The definitions of power: A recent visit from art historian and critic Michael Amy

We could all tally the amount of times we have all heard the phrase “with great power, comes great responsibility.” The Supreme Court even quoted this saying from the original Spider-Man comic book series. But how we each individually define power varies––whether we see power as some sort of supernatural capability or the ability accomplish any sort of task.

In a recent visit from Michael Amy, an art critic, art historian, and professor at Rochester University, I had the opportunity to reinvestigate the definition of “power” since it is a word with such individualized meaning. In his own evaluation of two different artists, Amy defined power as a complex of authority, a means of subjugation and ultimately, a weapon.

The first pieces were by the artist Michael Borremans, including Man Holding His Nose, The Angel, and The Ear. In each painting, the subject refuses to confront the viewer. Man holds his nose and closes his eyes (Man Holding His Nose); the subject gazes down (The Angel); and the female has her back turned to us (The Ear). This immediately sets a particularly mellow and nefarious tone to each painting.

Amy said that it seemed that each subject was conceding to unseen authoritative voice, suggesting the effects of potential verbal abuse. Certain details in Man Holding his Nose and The Ear suggest physical abuse as the man grasps his nose in pain and a gash appears behind the woman’s ear in The Ear. Through his artwork, Borremans defines power as a tool of belittlement and hurt, a method to physically and mentally break someone down.

man holding his nose
Michael Borremans, Man Holding His Nose (https://curiator.com/art/michael-borremans/man-holding-his-nose)

The second piece Amy displayed was Pax Kaffraria by Meleko Mokgosi. In this eight-chapter project, Mokgosi defines power through Botswanian identity, power shifts in globalization and colonization and social structures of the post-colonial world. Power is displayed in the militia men, one in profile in the first panel, and others in silhouette farther to the right. Other forms of power are seen through a liturgical figure, representing the power of church over the state throughout history. In the style of a triptych, the liturgical figure is flanked by two panels displaying dead cows.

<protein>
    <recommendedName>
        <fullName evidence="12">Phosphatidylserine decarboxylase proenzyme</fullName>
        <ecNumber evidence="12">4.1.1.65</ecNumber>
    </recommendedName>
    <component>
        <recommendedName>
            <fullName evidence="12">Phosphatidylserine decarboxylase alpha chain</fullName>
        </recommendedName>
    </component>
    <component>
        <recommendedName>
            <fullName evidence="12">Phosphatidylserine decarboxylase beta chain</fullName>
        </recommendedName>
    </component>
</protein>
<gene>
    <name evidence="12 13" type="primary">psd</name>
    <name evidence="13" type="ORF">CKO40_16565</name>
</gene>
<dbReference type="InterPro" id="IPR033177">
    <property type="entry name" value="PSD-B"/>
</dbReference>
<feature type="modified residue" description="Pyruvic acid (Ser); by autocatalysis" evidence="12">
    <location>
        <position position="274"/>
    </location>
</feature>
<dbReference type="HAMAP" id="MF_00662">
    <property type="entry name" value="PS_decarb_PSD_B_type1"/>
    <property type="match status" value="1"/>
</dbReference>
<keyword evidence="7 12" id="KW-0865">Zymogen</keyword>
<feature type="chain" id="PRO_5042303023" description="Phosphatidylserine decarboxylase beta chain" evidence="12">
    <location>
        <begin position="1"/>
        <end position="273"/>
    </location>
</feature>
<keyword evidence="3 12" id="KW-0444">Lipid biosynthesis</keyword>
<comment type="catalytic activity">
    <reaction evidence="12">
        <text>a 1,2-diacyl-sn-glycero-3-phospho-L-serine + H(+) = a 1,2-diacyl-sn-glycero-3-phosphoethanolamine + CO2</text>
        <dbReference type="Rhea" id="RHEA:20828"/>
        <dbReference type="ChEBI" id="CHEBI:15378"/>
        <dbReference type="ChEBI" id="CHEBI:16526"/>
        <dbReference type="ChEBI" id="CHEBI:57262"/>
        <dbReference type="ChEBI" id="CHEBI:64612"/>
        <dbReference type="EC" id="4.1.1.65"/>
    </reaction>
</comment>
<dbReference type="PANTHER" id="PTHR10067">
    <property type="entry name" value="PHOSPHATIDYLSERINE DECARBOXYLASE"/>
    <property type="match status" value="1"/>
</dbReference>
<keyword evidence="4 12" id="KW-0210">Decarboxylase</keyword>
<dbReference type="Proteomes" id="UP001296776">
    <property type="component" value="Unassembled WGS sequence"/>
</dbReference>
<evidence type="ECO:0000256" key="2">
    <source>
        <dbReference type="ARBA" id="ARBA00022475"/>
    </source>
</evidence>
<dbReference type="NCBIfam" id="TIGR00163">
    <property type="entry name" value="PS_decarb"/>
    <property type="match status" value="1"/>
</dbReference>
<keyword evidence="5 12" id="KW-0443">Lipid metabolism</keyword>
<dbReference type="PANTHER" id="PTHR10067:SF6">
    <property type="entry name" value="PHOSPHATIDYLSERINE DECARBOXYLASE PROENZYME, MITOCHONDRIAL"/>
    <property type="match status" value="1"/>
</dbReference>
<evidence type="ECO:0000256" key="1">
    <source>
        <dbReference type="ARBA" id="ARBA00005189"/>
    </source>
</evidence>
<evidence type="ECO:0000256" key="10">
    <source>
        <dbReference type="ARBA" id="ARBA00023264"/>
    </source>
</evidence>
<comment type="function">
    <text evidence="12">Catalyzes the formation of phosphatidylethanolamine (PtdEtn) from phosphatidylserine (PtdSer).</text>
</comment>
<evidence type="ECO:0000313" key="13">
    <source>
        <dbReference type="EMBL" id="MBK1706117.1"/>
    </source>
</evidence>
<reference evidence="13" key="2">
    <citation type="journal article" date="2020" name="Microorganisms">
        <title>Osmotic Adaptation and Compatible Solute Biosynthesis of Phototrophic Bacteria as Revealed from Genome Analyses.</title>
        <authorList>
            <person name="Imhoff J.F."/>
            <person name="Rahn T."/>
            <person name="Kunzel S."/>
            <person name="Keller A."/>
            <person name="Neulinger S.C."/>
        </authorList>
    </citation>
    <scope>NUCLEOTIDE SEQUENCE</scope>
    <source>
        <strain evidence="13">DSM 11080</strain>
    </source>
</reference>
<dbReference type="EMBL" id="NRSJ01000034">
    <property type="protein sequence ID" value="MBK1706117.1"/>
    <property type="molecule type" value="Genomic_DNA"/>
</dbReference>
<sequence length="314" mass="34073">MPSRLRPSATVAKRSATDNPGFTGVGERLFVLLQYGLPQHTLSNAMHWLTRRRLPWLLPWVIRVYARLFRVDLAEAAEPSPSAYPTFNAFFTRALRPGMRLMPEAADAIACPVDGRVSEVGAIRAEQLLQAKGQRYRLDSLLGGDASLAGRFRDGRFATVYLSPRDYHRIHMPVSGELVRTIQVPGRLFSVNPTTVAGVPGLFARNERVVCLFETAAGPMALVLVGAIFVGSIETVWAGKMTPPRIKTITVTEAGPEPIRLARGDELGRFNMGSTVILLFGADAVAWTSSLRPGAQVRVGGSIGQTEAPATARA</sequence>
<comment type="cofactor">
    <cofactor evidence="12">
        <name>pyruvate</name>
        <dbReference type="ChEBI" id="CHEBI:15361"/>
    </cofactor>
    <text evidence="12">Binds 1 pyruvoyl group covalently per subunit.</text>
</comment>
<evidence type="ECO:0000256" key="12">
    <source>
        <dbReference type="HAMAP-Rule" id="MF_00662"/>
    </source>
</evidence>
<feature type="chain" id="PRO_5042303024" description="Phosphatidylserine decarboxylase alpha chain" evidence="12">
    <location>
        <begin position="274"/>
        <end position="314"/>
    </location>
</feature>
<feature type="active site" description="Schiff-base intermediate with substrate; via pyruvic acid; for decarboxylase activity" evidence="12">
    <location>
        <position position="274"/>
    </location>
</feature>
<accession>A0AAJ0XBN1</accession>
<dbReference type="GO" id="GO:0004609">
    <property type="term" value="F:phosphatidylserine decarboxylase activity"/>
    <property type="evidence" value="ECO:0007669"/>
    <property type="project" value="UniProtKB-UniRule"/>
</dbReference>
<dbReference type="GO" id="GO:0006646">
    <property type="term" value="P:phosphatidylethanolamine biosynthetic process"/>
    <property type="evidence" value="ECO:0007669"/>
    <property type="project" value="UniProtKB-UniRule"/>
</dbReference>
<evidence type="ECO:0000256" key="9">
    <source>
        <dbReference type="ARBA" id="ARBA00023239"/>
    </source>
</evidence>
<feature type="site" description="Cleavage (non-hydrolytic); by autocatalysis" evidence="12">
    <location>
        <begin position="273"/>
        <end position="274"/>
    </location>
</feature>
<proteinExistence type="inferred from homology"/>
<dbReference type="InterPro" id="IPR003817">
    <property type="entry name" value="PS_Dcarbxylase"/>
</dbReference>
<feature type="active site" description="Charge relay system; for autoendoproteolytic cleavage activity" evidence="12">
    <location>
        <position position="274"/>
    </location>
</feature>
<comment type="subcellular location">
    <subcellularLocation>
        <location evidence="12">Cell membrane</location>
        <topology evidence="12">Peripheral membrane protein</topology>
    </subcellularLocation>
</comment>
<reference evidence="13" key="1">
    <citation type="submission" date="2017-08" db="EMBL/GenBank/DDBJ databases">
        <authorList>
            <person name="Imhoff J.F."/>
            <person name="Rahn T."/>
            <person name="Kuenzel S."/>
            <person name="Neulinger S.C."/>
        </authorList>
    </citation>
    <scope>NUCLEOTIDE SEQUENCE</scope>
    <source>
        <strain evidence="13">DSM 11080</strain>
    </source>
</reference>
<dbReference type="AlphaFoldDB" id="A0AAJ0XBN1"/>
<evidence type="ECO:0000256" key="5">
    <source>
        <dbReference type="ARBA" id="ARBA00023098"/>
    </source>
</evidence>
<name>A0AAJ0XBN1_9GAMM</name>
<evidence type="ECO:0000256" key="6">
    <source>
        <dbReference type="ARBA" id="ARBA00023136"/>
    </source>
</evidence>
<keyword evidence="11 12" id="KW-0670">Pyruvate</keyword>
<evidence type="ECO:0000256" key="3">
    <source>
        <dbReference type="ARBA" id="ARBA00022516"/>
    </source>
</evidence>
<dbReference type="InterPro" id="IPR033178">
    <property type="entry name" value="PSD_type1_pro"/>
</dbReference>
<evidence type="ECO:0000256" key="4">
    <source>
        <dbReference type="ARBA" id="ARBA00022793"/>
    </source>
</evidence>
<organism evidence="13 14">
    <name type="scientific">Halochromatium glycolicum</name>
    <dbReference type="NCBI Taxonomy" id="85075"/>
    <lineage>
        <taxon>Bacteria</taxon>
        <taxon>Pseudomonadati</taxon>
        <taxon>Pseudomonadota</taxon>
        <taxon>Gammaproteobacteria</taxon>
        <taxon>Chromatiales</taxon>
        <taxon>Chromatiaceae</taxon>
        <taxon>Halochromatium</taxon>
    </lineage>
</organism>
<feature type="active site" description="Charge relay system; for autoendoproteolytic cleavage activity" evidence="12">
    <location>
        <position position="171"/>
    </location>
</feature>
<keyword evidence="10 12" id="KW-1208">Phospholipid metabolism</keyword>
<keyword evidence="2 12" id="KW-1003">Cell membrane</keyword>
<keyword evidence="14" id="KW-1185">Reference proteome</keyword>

This tells the story of the Xhosa tribe in Zimbabwe who killed their cattle in retaliation against Britain, a demonstration of power against British imperialism. Within the painting we see an African American woman, washing the floor, while another African American man lounges on a green couch. Perhaps, this is a reference to the exploitation of the African race through slavery as a result of an unjust imbalance in power for over 400 years.

pax
Moleko Mokgosi Pax Kaffraria (http://www.melekomokgosi.com/pax-kaffraria-pax-afrikaner/)

From Amy’s discussion, I realized that power must always be taken within context as power has held many different personalities and definitions throughout the course of history. Power could represent identity and a challenge of the status quo, or it could also represent an unwelcome authoritative voice. It can also be used to stop the vicious behavior that power can simultaneously start. While power can sometimes be a good thing, it is important to remember that power can also be misused. Therefore, let us take Uncle Ben’s wise words to heart and use power with careful responsibility.

 

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